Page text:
Went to happy hour last week with fellow grad students. This is something of a weekly ritual for us. Everyone (nearly everyone anyway) strokes my advisor's ego and we can all complain together. Something like this seems to be universal in nearly all departments or should be. There's nothing like bonding over misery. Anyway, that's not the subject of my post.
At one point during this happy hour I was deep conversation with two other students graduating, or planning to, this year. They were both staying in academia and on the job market. One works in anatomy and thinks she has a shot at something this year. The other is fairly certain he doesn't stand a chance but he keeps sending out applications anyway. They've both set their sights low and are hoping for something that may come close to paying their bills. And they think I'm the crazy one for leaving this insanity.
Incidentally, both of these people deride the various fields I'm considering for my career change. I'm fairly certain anything other than the faculty-approved post-academic options would cause such a reaction. This angered me, at first. I went home from happy hour wondering if I was making the right decision. So, now I was angry and angst-ridden. What a way to spend a Friday. Thankfully, I also have a large supply of local wine to pass the time.
My advisor, if you're curious, has gone from quasi-supportive to apathetic to actively preventing other grad students from speaking to me. It's the sort of petty power manipulations I've come to fondly associate with my snake-pit of a department.
So why the anger and angst? I do try to be supportive of my fellow grad students' inexplicable hopes for academic jobs and only offer advice on some things they should negotiate for when they finally (maybe) get job offers. I strongly urge them not to become adjuncts. What angered me was the apathy and arrogance I get towards my own decision. I'm starting to get the response many post-acs get: apathy towards anything other than academic jobs and arrogance as they assume I simply couldn't cut it in academia. Considering that I am unwilling to stall my life for another 2-5 years working for sub-poverty wages for the outside chance at a TT job...maybe I couldn't cut it in academia. I've made peace with that. This led to my happy thoughts.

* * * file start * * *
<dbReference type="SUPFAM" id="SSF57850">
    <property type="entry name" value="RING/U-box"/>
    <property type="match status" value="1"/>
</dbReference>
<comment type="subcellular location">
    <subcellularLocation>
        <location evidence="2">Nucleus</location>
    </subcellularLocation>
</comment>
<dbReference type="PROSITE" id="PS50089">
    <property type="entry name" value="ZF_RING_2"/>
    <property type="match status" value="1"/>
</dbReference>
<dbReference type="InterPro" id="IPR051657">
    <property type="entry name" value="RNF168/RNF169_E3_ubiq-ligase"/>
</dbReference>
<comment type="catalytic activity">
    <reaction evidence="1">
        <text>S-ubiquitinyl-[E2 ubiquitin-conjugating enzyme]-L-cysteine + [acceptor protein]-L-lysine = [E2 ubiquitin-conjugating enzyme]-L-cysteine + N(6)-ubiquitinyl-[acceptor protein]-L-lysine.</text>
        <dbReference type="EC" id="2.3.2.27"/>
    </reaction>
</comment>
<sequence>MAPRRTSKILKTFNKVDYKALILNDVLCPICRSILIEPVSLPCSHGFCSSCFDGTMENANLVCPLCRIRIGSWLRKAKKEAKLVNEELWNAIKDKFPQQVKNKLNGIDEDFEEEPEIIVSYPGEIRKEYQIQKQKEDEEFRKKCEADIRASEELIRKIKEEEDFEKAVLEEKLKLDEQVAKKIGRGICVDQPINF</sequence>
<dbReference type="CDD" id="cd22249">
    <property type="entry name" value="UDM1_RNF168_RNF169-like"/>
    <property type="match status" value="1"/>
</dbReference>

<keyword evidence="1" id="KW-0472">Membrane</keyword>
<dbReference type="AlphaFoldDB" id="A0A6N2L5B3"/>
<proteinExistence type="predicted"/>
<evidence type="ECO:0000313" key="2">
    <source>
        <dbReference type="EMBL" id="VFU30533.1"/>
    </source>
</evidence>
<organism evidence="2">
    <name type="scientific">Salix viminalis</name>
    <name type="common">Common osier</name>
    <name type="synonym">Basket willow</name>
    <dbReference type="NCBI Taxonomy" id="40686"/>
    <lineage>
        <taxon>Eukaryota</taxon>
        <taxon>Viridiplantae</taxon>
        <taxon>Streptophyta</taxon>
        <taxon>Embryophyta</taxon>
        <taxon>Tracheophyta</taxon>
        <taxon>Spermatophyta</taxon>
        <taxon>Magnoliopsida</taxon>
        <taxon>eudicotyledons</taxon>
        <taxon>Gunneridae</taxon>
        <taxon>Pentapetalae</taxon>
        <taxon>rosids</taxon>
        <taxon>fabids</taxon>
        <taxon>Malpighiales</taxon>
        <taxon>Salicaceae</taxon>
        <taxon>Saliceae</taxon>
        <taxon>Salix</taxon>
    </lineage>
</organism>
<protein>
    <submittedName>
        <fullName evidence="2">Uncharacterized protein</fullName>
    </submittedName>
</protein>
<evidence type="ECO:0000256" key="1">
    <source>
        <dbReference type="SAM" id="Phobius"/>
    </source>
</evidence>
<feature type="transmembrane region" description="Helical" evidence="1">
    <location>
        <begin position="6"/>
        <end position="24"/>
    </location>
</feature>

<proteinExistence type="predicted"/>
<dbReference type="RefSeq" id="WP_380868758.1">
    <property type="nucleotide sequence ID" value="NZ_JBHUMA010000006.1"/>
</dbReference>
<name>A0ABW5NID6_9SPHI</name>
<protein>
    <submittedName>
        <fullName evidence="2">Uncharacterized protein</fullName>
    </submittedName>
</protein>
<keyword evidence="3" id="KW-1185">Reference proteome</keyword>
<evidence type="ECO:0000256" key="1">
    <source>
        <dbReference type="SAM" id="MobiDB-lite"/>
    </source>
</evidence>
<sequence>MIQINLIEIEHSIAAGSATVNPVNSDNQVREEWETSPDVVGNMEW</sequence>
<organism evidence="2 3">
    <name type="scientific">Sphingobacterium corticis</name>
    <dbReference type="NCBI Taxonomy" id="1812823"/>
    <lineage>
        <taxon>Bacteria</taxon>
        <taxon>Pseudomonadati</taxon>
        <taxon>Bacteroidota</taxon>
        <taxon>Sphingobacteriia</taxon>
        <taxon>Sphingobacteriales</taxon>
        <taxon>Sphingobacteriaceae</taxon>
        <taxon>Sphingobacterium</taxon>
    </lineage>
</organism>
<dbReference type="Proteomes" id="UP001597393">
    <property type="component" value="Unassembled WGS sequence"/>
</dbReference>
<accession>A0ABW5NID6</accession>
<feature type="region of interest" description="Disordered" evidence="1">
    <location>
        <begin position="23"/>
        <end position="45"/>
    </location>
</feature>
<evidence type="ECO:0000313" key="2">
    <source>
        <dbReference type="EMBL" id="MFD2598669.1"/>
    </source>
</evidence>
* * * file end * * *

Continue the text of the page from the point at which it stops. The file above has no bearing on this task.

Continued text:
The next day I realized that my angst had passed with my anger. I wasn't annoyed about leaving academia and what people thought of that. I was annoyed that they didn't support me, as I expected friends to do. That's some sort of progress, I think. I care less of others' attitudes about my choice and more with their actions as "friends." Hopefully the next step is full on f!&% it mode. I'll say it again: this is MY life and MY choice. If I want to make a living wage, have hobbies, free time, friends, and a life with the one I love, that's my decision. You can keep toiling in the bowels of the Ivory Tower, if you like. I support your choice. Heck, I'll even buy you a beer and offer you a couch if you need to crash in whatever city I end up in.
Speaking of progress, I've started emailing folks for informational interviews. That definitely qualifies as progress. The best part? Folks are responding. They answer my questions and don't even waste time asking why I'm leaving academia. It's just a lot of "here's what I do" and "here's what we look for in new employees" and "sure I'll pass on your request to other people." Go non-academic network!
I'll keep y'all up to date with the transition - probably sans alliteration and alphabetizing but one never knows.
97. It steals your future.
2 weeks ago